A humanist memorial service is a non-religious ceremony to commemorate and say goodbye to a loved one. Like humanist funerals, they are very personalised, placing the person at the heart of it and with a focus on the ceremony as a celebration of their life.

The difference between a funeral and memorial

A memorial differs from a funeral in that there is no burial or cremation. Whilst a funeral involves the burial or cremation, often with a preceding ceremony, at a memorial ceremony the burial or cremation may already have happened. Some people may have a funeral and a memorial at a later time. For example a small private funeral for family only may be followed by a memorial where friends and others can attend. Another option could be to opt for a memorial only without any funeral service. In this case they may have a direct funeral.

A bouquet of purple, blue and white flowers

Memorial services and direct funerals

In the face of a rising cost of living more people are exploring alternatives to traditional funerals. Many are now opting for direct cremations or direct burials. This means the burial or cremation will take place without a funeral service or ceremony. Since a memorial service can take place in any location and at any time, it can offer more opportunities for personalisation, and greater flexibility and control over costs.  

During what is an extremely difficult time, this can take some pressure off families. They will have more time to arrange the ceremony as they are not tied to the burial or cremation date. They can take the time to plan the ceremony at a pace which is comfortable. It may also mean that the service is accessible to more people as it can be held in any location.

In addition to cost considerations, there are many other reasons people may wish to hold a memorial. For example, if a loved one has passed away suddenly the funeral may have had to be planned quickly. There may have been loved ones who due to circumstance or living further afield could not attend the funeral. It may have been the loved one’s own request that they have a direct funeral.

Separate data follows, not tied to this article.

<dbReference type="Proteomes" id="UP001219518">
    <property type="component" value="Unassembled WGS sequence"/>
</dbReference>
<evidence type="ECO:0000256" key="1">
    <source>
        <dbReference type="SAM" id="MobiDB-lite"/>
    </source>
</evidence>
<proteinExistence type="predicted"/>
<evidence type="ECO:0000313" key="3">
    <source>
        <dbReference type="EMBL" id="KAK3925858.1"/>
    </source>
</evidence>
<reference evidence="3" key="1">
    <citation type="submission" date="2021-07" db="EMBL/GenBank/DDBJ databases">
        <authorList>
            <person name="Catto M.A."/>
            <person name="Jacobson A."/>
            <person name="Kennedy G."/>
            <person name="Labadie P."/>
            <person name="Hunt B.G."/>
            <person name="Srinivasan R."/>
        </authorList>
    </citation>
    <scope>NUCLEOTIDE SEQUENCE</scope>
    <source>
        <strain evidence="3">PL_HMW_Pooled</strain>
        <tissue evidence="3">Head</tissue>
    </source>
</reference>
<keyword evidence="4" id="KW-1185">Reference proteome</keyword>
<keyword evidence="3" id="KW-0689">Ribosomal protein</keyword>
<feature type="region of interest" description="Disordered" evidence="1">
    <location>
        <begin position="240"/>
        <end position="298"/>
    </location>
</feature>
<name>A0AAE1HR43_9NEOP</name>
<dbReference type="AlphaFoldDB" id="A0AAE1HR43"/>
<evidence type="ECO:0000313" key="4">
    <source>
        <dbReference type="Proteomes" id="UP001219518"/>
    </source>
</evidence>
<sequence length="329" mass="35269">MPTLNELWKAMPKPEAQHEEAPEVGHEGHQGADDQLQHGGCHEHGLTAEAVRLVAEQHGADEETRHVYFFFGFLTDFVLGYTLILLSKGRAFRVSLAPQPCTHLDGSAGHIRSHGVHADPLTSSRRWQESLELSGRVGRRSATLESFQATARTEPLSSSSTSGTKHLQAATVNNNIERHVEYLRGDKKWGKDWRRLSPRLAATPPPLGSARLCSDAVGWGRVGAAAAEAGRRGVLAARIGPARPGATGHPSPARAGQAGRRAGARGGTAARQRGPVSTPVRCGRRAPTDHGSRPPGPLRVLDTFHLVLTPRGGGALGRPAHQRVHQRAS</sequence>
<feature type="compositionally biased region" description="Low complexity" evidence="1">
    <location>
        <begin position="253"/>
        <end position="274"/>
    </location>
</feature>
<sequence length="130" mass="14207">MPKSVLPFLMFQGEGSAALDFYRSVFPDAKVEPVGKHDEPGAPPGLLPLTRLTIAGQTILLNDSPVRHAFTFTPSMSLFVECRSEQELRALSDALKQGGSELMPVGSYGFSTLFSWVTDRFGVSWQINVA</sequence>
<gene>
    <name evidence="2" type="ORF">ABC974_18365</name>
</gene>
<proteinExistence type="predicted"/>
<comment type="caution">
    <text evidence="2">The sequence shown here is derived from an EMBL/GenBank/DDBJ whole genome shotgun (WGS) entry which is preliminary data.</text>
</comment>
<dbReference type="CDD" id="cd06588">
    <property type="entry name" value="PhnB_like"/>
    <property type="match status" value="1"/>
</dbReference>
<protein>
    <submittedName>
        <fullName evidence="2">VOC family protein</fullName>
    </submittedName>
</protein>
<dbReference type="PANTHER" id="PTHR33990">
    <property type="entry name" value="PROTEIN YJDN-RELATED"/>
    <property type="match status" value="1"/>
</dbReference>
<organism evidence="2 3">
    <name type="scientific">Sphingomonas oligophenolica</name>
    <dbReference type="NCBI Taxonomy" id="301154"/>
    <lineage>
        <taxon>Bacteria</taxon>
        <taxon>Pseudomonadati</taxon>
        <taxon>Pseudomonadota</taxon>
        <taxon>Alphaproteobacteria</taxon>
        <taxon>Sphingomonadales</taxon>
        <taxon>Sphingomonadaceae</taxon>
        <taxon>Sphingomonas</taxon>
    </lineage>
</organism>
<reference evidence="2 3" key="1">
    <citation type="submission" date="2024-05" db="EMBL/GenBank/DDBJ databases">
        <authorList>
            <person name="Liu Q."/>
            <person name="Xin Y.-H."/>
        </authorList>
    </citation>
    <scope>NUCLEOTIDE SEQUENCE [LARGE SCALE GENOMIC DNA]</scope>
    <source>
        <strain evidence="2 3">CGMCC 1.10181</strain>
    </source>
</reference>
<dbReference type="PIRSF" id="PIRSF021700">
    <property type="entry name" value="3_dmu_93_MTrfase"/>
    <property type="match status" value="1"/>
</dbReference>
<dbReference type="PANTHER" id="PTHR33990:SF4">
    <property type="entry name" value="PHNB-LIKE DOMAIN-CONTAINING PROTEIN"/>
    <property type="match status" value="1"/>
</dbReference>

Planning a memorial service

When planning a memorial our celebrants will work with you to make sure it is truly personalised and reflective of what your loved one wanted, if they specified this before their passing, and how you wish to say goodbye. Here are a few things which may be helpful to consider when planning a memorial.

When to hold the memorial

There is no time limit for when a memorial can take place. It can take place anytime after a loved one has passed away. You could have the memorial on a significant date, for example on their birthday, the anniversary of their passing, or another meaningful date.

Where to hold the memorial

Is there a special place that reminds you of your loved one or somewhere they liked to spend their time? You could have the memorial at their favourite place – for example on the beach, their favourite spot in the park, at home, or anywhere else that was meaningful to them.

What to include in the memorial

There is no set format for what has to be included in a humanist memorial service. You may wish to have your celebrant and/or family say a few words and tell stories about your loved one. You can include readings, poems and/or music that hold special meaning to the departed or reflect their personality and passions. Another way to reflect your loved one’s personality could be by asking guests to dress in their favourite colour or in bright colours.

Photo of a person in a grey zip hoodie sitting at a table and looking through a photo album.

Since a memorial can take place in any location, you may wish to tie in some of your loved one’s favourite things, for example enjoying their favourite food and drink together, going for a walk or including an activity or hobby that they were passionate about.

An autumnal tree canopy

Speak to a celebrant

We have celebrants located right across Scotland.

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